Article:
Acting on this, the additional secretary (R &B) on 2 April, 2016 ordered, “He has continued the house. So may be directed to produce the copy of correspondence after 12/05/2015.”

A case of vendetta?

A corresponding letter, signed by the secretary, R&B, additional chief secretary, general administration department, additional chief secretary, finance department, along with the three above-mentioned officials, on July 16, 2016, states that Joti was given a notice to vacate the house on June 3, 2016. It added that Joti has already paid the rent of the bungalow “at flat rate till 30/06/2016.”

The letter goes on to say, as was mentioned in The Wire story earlier that Joti made his “representation” only on June 9, 2016. During which he requested Gujarat government to let him retain the house because his wife had undergone knee surgeries and needed to visit the Ahmedabad-based hospital frequently.

Joti told the Times of India that he vacated the Ahmedabad house in October 2016, but his clarifications still leave many questions unclear about his own actions and those of the Gujarat government. For Verma, who has submitted the papers pertaining to Joti’s housing to the CAT, the Gujarat government’s decision to allow the CEC to retain the Ahmedabad bungalow and allow him to pay pending rent once it was noticed that he had not vacated his house, smacks of favouritism. Verma, who is a Gujarat cadre police officer sent on deputation to the north-east, had also sought permission to stay in his government accommodation on grounds similar to what Joti eventually raised but was asked to immediately vacate his house.

Joti did not respond to queries put to him by The Wire prior to the story’s publication on Sunday. Following the publication in the Times of India of his explanation for the retention of the bungalow, a further set of questions was emailed to him on Monday evening:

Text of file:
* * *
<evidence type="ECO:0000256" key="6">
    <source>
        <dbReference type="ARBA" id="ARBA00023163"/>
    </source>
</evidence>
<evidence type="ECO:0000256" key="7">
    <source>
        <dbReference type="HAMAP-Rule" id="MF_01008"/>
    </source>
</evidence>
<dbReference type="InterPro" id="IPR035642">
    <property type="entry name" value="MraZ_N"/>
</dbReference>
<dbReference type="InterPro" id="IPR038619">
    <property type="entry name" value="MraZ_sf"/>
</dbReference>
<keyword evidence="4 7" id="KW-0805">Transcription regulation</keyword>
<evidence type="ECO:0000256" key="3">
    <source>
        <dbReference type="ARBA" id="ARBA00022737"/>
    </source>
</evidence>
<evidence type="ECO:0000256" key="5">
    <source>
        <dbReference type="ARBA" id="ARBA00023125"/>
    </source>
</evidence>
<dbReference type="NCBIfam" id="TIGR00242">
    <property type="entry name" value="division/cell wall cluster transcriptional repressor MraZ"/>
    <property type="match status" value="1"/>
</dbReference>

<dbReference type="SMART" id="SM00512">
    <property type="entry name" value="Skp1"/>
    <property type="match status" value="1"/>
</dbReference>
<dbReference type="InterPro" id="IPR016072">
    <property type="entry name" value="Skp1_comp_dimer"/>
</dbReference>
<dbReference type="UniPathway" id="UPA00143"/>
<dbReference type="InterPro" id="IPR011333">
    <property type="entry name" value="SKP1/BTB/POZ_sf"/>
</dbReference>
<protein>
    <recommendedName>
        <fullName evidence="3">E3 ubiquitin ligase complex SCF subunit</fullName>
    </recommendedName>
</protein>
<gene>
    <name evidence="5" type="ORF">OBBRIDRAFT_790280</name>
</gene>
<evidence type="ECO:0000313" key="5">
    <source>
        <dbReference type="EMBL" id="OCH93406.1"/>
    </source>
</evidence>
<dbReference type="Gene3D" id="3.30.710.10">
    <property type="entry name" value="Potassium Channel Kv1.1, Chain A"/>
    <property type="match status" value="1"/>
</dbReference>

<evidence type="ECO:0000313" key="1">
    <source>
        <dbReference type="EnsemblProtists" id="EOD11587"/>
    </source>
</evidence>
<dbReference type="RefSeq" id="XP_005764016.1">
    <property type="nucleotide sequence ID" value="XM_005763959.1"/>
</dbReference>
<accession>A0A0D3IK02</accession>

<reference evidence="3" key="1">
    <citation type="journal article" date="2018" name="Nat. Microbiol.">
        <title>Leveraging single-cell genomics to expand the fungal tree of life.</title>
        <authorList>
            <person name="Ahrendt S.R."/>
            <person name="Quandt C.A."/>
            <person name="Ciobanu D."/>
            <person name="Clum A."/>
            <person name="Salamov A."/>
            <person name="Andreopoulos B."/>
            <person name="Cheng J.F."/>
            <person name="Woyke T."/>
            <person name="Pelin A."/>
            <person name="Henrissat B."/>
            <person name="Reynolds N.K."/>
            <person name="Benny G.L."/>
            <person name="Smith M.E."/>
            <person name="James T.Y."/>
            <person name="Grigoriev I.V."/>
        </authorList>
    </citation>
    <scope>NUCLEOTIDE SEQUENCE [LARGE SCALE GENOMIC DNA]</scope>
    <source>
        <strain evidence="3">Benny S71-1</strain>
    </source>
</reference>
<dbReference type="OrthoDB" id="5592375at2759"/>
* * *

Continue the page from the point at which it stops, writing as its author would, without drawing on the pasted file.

1. When and to which department/official did you first request permission to retain the Dufnala bungalow? Can we get a copy of the letter?
  2. What was the period for which you requested permission to retain the bungalow?
  3. Were you informed by the EC or any other department/ministry/office in Delhi that official accommodation for you as an election commissioner would not be available for at least one year. If so, who informed you of this and when?
  4. What is the flat rate of rent the R&B department levied from you for the period May 2015 to October 2016? Did the R&B department recover any additional arrears for the period May 2015 to June 2016, after you had made your June 2016 representation?
  5. Why did you not think it was necessary to seek permission from the Gujarat government to retain your bungalow until you were served a notice in April, 2016?

Till the time of publication on Wednesday at 1:30 pm, no reply has been received despite his secretary confirming that the email has been received. This story will be updated with Joti’s answers when he sends them.

  • Anjan Basu

    Unlikely that Joti will get back to The Wire with replies to the questions asked. A more probable scenario would be for him to talk to a ‘friendlier’ media organisation and ‘rebut’ the allegations of impropriety there. The Times of India would be an ideal platform. No searching questions will be asked. On the contrary, the CEC might be provided with appropriate opportunities to think up fresh new reasons why the Gujarat elections can not be announced yet.